I am a photographer and author, and live in Embudo, New Mexico, alongside the Rio Grande. I have published a book of photography and accompanying text on running the Colorado River in the Grand Canyon. The first (print) edition is out of print, but a second edition is available as an iBook (eBook) through the iTunes bookstore. All Grand Canyon, river and nature lovers will enjoy my book: The Grand: https://books.apple.com/us/book/the-grand/id672492447 I have also published six additional iBooks: 1. The Salt River: https://books.apple.com/us/book/the-salt-river/id12449222822. 2. Coyote Buttes: https://books.apple.com/us/book/coyote-buttes/id1271773201 3. Four Cornered, the Land: https://books.apple.com/us/book/four-cornered/id1384038899 4. Four Cornered, The Rivers: https://books.apple.com/us/book/four-cornered-book-two-the-rivers/id1402287568 5. Rio Marañon: https://books.apple.com/us/book/four-cornered-book-two-the-rivers/id1402287568 6. Rio Grande: https://books.apple.com/us/book/rio-grande-new-mexico/id1469126321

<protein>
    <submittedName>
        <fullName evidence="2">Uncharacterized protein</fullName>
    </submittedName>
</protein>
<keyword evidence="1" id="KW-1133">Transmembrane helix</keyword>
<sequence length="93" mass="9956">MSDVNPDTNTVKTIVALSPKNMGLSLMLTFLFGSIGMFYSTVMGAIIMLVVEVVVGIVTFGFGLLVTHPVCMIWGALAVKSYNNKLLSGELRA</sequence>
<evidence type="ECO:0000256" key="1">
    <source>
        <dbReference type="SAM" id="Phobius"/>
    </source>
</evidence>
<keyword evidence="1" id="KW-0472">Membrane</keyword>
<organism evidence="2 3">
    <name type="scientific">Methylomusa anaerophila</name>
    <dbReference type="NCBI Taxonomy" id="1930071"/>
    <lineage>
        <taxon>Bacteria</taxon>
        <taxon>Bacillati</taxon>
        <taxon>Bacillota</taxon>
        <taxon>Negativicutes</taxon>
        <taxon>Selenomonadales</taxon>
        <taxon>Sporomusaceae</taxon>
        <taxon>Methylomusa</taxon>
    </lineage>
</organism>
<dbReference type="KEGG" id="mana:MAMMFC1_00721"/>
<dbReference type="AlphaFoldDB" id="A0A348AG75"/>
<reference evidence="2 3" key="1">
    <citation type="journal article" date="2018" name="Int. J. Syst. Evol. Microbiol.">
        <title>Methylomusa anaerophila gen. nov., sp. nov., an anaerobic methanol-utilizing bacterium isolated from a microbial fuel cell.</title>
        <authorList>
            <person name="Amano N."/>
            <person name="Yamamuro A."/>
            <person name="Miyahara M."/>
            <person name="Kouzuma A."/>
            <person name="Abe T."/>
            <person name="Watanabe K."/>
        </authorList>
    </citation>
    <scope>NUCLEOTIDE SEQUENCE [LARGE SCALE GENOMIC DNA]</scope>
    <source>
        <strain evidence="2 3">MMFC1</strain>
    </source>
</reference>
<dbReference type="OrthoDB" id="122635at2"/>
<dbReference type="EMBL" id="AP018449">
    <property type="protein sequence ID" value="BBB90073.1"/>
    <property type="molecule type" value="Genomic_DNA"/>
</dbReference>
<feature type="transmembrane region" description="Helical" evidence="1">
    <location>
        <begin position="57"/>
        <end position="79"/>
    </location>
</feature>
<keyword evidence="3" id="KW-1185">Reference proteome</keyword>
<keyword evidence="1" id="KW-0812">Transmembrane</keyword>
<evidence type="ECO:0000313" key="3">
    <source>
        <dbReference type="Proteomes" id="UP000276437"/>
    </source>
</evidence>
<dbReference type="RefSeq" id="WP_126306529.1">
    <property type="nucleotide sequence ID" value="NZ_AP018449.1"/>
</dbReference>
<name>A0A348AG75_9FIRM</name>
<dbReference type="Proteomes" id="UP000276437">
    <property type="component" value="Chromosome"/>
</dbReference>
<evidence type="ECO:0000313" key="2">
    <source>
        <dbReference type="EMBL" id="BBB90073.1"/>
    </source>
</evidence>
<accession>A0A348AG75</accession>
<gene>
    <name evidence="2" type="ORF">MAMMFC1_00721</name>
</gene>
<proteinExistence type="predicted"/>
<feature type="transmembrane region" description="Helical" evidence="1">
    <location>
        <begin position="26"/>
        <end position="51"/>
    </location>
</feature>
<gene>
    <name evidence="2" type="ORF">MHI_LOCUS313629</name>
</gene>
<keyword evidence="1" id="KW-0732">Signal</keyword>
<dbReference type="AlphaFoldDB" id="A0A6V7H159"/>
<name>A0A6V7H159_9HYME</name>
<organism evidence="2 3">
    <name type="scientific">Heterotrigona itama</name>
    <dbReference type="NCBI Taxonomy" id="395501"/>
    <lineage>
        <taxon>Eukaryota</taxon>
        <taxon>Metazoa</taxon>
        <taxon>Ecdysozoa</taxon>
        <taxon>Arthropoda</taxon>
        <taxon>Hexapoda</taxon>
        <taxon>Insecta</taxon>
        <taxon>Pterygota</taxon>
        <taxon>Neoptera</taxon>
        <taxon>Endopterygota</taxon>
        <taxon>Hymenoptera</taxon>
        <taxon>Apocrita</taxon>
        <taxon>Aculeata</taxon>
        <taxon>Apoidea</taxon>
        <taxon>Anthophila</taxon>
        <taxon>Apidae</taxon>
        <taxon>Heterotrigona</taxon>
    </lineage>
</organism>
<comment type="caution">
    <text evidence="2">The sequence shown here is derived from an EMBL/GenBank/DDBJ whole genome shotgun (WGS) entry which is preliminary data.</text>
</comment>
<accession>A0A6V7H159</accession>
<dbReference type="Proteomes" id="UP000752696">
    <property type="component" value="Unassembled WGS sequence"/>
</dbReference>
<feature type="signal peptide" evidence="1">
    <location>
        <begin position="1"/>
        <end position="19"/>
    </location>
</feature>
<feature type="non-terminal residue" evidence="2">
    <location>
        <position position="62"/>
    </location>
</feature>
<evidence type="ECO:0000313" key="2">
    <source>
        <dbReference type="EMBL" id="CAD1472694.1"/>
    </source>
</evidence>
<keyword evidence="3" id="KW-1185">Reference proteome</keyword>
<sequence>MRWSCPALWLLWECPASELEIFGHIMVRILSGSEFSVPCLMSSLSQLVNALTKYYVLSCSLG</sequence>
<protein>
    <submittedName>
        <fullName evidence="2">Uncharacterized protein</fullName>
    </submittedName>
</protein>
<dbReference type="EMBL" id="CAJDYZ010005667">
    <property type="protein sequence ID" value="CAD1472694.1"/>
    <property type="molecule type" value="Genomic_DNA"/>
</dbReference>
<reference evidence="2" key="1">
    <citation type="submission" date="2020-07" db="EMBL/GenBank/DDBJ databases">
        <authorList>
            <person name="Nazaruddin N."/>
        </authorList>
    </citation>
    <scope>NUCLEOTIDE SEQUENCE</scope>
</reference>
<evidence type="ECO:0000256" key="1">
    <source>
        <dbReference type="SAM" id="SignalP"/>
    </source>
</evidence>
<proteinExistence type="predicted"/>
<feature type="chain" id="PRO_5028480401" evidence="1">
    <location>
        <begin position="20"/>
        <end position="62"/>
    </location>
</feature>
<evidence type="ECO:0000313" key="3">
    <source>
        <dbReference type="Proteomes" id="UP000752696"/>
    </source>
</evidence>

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6 Responses to Birding in Northern Costa Rica, Part 4

  1. Sara Sealander says:

    Steve, I just had the pleasure of looking at parts 3 & 4—thanks so much for these photos and narration. Thanks also to Tom Petersen. You two made a beautiful record of the trip and I am so grateful. I’m glad that you and Kathy made it to the Jade Museum in San Jose. That place really impressed me, both for the collection and for the zippy 21st Century installation.

    Like

  2. tom petersen says:

    Cool Steve, great job, thanks for the female Mangrove Hummingbird, just could not get my P900 to focus on her

    Like